WORCESTER – There are two things that Dr. Robert W. Finberg will not predict this weekend: the result of the New England Patriots game on Sunday night and when the flu season ends in Massachusetts.
One thing, dr. Finberg, president of the UMass Memorial Center's Department of Medicine, is convinced that the Commonwealth flu outbreak has reached "epidemic" (or "widespread," as the State Department of Public Health puts it). Massachusetts is one of 13 states where influenza is prevalent, he said.
The number of flu-like illnesses in Massachusetts has dropped slightly in the past seven days, according to the latest US Department of Health Weekly Influenza Report. However, the flu season is far from over.
"We are still in an influenza epidemic. Yes. There is no question that this is an influenza epidemic. " Finberg. "Flu is prevalent throughout Massachusetts."
According to statistics from the US Department of Health, influenza cases in the state rose from 3,1
UMass in Worcester saw four cases in the first week of December; nine cases in the second week of December; 13 in the third week of December; 29 in the fourth week of December; and 56 in the last week of December; 56 in the first week of January; and 48 in the second week of January. Most cases in UMass are the H1N1 strain, Finberg said.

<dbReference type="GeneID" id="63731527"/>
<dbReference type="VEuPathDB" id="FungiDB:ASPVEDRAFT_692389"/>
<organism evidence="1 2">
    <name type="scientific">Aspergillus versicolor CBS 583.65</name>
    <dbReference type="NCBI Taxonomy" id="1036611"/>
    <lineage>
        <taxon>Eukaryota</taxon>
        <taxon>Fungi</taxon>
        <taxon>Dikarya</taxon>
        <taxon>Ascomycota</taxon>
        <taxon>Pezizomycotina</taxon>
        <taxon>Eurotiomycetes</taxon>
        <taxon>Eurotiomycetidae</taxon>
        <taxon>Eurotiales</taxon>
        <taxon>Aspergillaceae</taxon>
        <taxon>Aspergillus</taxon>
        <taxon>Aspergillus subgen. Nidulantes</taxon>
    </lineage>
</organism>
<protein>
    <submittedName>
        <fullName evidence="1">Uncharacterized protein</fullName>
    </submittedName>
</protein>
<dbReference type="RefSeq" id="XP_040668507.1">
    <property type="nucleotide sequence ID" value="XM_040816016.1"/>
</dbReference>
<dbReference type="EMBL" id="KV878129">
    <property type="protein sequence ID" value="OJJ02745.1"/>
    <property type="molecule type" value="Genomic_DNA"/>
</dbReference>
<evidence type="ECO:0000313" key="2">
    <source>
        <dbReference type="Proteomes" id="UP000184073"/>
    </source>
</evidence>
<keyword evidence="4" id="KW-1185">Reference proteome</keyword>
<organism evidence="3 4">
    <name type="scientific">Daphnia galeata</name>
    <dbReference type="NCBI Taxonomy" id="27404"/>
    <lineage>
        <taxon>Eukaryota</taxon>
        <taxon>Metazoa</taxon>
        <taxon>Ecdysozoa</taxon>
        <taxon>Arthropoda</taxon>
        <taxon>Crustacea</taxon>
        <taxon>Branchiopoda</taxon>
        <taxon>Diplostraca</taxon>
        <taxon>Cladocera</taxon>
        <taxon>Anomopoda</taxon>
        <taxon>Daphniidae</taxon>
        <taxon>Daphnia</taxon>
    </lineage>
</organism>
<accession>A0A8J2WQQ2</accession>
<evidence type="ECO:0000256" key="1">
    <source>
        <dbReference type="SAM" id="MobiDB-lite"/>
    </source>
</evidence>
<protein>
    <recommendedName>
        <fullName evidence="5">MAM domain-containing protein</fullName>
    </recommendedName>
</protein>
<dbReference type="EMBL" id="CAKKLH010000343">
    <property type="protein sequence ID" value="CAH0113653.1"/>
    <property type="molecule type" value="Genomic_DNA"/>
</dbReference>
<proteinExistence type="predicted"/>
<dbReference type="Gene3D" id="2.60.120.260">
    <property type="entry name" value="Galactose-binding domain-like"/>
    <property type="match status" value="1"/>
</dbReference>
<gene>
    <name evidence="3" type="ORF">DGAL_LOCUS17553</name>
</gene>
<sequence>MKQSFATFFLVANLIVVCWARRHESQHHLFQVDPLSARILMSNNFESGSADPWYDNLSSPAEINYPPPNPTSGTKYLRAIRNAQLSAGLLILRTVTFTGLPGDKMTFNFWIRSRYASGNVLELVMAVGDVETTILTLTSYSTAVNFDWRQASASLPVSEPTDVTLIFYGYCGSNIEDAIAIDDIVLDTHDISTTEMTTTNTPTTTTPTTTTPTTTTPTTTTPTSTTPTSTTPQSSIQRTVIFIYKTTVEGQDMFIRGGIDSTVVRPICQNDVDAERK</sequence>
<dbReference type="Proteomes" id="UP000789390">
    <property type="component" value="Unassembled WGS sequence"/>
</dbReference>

"Every year we get the flu. We expect that every year. We can meddle up to some extent with a vaccine and we would encourage people to get a flu shot because it has a protective effect, "said Drs. Finberg. "Unfortunately, the virus can change from year to year. And that's why we expect it. We will experience such a widespread flu every winter. And probably it will happen next year. "
If you did not hear that many people were struggling with the flu, Dr. Finberg: "Part of the reasons for that is that, by and large, the cause of death is the elderly and, by and large, secondary infections. What happens is that they get the flu, and then they get pneumonia, which is usually a bacterium and very young. In most cases, these are very young and very old people because they do not have good immunity. "
If you do not want to catch it, Dr. Finberg to regularly wash their hands and stay away from illness people and a flu shot.
Despite the variability of the flu vaccine, which fluctuates from year to year (as the virus changes from year to year), Drs. Finberg people still get the flu shot. [19659002"EsisteinederletztenPlagenderMenschheit"sagteDrFinberg"EsistkeineschöneKrankheit"